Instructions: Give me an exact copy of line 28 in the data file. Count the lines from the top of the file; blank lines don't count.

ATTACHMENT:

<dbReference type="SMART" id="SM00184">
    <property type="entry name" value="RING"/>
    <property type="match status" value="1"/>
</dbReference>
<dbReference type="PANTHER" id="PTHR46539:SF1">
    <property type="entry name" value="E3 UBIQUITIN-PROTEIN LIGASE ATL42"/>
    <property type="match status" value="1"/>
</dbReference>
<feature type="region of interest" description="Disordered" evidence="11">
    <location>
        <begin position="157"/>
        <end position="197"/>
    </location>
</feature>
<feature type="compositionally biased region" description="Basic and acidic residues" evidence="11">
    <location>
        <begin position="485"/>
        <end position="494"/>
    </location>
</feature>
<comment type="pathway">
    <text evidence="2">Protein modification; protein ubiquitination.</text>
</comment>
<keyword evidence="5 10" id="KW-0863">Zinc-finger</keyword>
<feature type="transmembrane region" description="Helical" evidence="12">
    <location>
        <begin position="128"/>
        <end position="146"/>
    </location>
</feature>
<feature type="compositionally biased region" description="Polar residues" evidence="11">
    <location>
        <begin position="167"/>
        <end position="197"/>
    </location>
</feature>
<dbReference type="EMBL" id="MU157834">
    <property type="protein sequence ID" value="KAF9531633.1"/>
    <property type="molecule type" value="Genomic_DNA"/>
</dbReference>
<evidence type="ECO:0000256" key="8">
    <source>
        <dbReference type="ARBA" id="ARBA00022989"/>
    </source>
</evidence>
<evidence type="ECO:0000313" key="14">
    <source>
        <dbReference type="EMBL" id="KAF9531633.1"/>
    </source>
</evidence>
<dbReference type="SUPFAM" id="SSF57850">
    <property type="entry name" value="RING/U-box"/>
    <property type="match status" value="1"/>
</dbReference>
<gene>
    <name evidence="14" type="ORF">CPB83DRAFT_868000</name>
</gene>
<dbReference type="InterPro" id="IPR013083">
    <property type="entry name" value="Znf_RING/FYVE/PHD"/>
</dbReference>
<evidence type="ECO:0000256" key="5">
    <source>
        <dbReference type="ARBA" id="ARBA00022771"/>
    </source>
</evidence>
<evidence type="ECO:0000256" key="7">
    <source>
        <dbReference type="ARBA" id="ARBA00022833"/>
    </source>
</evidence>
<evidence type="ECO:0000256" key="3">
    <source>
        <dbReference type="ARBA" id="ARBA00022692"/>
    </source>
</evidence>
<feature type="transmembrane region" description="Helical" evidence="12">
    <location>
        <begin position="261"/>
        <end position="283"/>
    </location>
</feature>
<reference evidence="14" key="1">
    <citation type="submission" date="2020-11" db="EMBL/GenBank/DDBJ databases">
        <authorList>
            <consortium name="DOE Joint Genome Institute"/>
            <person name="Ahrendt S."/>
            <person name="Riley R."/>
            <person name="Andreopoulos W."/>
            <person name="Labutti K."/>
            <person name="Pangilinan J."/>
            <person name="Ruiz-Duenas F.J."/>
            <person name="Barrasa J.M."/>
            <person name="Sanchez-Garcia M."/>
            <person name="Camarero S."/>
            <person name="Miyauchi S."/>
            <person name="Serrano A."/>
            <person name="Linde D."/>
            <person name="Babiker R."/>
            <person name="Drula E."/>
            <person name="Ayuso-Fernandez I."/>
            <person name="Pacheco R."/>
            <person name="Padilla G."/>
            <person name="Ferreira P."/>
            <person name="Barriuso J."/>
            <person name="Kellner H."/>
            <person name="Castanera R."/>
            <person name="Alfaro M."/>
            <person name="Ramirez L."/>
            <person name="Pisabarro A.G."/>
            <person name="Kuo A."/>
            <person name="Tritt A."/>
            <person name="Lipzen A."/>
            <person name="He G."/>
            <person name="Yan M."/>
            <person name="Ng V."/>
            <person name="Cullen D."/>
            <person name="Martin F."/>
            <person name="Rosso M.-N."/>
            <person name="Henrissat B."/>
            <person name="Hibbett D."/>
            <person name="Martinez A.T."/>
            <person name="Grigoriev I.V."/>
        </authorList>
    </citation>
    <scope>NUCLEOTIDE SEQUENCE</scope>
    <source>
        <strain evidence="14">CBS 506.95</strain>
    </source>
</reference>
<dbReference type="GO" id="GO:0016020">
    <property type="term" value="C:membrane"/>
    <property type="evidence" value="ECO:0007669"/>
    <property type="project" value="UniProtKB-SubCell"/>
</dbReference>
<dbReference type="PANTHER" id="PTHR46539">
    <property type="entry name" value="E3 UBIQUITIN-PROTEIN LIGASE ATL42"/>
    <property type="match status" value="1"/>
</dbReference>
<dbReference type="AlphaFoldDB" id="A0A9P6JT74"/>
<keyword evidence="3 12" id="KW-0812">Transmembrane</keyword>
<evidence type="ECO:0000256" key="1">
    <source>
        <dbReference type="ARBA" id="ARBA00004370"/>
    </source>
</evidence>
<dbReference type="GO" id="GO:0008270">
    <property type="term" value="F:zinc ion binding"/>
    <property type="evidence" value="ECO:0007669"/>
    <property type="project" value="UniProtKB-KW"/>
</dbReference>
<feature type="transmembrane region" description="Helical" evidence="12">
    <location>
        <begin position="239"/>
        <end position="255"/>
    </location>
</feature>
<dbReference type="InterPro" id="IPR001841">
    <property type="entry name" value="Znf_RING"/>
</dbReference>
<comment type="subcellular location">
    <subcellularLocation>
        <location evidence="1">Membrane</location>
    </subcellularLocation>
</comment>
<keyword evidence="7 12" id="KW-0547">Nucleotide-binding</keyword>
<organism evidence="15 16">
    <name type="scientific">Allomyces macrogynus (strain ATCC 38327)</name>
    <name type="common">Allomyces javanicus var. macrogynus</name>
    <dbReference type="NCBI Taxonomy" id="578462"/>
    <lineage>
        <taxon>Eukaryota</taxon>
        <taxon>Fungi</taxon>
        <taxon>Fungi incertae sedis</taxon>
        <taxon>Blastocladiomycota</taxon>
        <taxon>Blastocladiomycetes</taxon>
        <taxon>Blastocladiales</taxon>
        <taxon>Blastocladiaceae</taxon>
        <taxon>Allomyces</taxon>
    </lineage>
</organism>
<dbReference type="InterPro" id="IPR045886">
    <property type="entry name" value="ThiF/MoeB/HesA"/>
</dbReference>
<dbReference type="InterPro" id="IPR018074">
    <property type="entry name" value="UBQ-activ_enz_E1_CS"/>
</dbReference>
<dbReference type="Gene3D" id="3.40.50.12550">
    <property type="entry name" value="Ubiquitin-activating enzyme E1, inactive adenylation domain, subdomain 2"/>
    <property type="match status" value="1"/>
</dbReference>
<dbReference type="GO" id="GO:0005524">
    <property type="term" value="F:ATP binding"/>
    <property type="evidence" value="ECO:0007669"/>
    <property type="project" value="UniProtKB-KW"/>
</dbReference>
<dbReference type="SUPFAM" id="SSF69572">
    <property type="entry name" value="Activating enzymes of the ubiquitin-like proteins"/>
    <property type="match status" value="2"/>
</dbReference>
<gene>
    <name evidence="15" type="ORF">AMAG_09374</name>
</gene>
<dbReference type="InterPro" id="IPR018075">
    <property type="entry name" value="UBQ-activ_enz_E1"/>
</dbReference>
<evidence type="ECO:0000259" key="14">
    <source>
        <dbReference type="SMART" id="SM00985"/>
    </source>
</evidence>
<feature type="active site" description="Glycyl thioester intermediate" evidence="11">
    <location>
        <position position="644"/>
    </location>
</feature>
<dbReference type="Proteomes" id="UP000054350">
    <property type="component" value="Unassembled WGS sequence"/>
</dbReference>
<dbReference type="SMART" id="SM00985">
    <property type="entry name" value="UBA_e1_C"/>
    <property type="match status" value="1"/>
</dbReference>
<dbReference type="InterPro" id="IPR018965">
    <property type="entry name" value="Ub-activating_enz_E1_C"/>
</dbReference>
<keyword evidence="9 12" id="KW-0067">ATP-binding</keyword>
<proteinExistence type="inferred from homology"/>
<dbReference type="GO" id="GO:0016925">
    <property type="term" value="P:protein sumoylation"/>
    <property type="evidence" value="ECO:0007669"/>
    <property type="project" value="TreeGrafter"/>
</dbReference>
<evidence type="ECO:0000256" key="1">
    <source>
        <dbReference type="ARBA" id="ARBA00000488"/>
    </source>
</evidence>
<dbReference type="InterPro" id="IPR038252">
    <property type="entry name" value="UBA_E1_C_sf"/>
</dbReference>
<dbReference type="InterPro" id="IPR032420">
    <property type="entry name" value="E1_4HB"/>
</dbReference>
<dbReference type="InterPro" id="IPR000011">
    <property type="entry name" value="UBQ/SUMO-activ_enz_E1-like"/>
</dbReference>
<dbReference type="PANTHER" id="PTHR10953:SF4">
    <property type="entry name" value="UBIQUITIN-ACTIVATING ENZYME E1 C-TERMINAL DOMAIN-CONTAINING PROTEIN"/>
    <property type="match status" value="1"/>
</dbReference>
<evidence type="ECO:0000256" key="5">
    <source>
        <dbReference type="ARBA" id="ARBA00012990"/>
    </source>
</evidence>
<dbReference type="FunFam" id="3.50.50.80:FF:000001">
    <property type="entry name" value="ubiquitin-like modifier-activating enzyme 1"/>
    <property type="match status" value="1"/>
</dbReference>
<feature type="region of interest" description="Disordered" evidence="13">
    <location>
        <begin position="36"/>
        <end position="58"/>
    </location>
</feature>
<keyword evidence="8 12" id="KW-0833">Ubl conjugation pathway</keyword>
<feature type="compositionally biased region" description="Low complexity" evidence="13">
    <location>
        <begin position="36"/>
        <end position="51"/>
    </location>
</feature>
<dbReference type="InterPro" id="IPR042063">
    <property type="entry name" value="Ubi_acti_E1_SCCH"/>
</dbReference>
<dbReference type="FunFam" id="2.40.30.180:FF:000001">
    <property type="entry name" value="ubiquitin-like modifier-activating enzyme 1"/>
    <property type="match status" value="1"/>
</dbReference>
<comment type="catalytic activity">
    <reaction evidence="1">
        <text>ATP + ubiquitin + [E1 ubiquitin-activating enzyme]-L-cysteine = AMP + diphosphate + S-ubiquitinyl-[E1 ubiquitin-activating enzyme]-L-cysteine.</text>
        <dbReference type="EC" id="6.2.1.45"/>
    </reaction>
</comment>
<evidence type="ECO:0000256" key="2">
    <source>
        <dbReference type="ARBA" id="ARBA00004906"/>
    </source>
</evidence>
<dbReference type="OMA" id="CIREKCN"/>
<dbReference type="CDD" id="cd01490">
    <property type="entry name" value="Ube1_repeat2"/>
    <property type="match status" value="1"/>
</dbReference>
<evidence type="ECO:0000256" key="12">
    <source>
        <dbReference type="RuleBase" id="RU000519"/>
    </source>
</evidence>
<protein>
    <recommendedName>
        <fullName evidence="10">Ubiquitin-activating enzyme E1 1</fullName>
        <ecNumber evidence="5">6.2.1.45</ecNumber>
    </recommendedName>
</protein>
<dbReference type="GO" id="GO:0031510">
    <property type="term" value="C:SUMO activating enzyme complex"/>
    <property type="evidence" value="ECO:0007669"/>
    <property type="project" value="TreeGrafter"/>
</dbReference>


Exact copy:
        <end position="146"/>